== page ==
• Determining the device’s location by analyzing the nearby Wi-Fi access points.

Search & App History

Most people don’t think twice about the pre-installed apps that come with their new Android smartphone. Most of them are helpful for everything from studies to navigation, after all. Anyway, if you don’t log into an account, your data should stay on your device. Right?

Wrong. The thing is, even if you try to use those apps without an account, Google will know everything about your in-app activity, according to a 2021 9to5 report. That includes what you searched for in Chrome or Google Maps, what events you added to Google Calendar, etc.

Here’s the list of the pre-installed apps that Google gets information from:

  • Chrome;
  • YouTube;
  • Google Docs;
  • Safetyhub;
  • Google Messenger;
  • Clock;
  • Search.

Texts, Calls, & Emails

According to a 2022 research paper by Trinity College Dublin computer science professor Douglas Leith, Google knows what you text and who you call. What’s worse, users are not notified about this information being collected, and there’s no way to opt out.

Here’s what information from Phone and Messages apps that Google stores on its servers:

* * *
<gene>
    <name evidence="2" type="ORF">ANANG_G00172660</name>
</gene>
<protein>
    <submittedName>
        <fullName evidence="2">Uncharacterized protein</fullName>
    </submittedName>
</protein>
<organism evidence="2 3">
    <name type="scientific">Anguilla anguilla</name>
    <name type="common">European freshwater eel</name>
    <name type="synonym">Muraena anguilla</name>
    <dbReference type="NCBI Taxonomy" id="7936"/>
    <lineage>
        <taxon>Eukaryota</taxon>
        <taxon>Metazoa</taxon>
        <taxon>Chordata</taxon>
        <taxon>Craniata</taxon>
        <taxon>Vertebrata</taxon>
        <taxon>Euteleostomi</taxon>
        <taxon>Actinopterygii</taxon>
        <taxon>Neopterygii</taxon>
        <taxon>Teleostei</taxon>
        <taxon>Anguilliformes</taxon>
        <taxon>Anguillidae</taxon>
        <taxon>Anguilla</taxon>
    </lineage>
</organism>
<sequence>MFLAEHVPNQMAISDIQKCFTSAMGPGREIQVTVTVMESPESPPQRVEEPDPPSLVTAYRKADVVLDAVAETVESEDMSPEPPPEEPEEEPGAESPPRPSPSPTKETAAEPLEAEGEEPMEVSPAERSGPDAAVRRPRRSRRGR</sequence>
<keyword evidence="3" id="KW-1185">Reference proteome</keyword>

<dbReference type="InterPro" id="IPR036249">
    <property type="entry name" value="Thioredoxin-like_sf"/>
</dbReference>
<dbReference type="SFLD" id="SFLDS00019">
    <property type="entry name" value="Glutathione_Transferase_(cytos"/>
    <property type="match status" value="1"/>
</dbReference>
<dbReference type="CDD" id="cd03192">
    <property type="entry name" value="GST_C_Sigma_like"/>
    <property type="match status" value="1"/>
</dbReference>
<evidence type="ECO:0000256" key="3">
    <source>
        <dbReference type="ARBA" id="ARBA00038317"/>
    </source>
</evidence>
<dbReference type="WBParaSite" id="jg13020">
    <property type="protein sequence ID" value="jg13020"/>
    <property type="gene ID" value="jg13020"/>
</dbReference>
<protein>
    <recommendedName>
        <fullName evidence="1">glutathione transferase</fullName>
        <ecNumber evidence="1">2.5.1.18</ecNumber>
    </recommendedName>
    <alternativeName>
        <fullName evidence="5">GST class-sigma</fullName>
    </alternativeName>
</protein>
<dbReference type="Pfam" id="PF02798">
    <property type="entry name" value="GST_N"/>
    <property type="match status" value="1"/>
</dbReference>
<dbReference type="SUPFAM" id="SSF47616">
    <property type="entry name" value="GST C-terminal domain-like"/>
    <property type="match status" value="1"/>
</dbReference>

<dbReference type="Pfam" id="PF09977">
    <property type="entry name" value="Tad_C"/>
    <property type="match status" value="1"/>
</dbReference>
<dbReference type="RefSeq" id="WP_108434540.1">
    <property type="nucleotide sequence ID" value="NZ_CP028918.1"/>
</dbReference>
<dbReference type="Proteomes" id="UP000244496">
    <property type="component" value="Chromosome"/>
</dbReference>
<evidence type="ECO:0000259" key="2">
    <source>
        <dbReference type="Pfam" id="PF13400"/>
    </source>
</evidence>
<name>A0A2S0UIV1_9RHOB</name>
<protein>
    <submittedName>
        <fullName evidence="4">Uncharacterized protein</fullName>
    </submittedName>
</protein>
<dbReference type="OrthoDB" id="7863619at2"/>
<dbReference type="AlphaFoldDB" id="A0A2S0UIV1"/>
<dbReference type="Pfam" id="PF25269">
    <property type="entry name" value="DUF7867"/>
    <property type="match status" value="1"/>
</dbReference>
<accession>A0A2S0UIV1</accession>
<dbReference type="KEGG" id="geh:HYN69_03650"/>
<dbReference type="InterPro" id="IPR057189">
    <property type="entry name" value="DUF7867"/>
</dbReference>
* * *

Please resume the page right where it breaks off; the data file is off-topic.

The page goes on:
• Hashes of message texts;
  • Call duration and time;
  • Phone numbers.

If you use Gmail in your personal or professional life, your emails’ contents are also stored on Google’s servers. The company makes no secret out of it, saying the emails are systematically analyzed.

What Apple Knows About iOS Users

Whenever Apple launches a new product, privacy is always listed among its other key selling points. That’s why iOS has the reputation of being a more private and secure operating system.

But is it truly so? While Apple may not have been implicated in huge scandals, it’s still known to collect a great amount of data about its iOS users. Here are just some types of information the company has on you if you own an iPhone.

Read more about how to maximize your phone life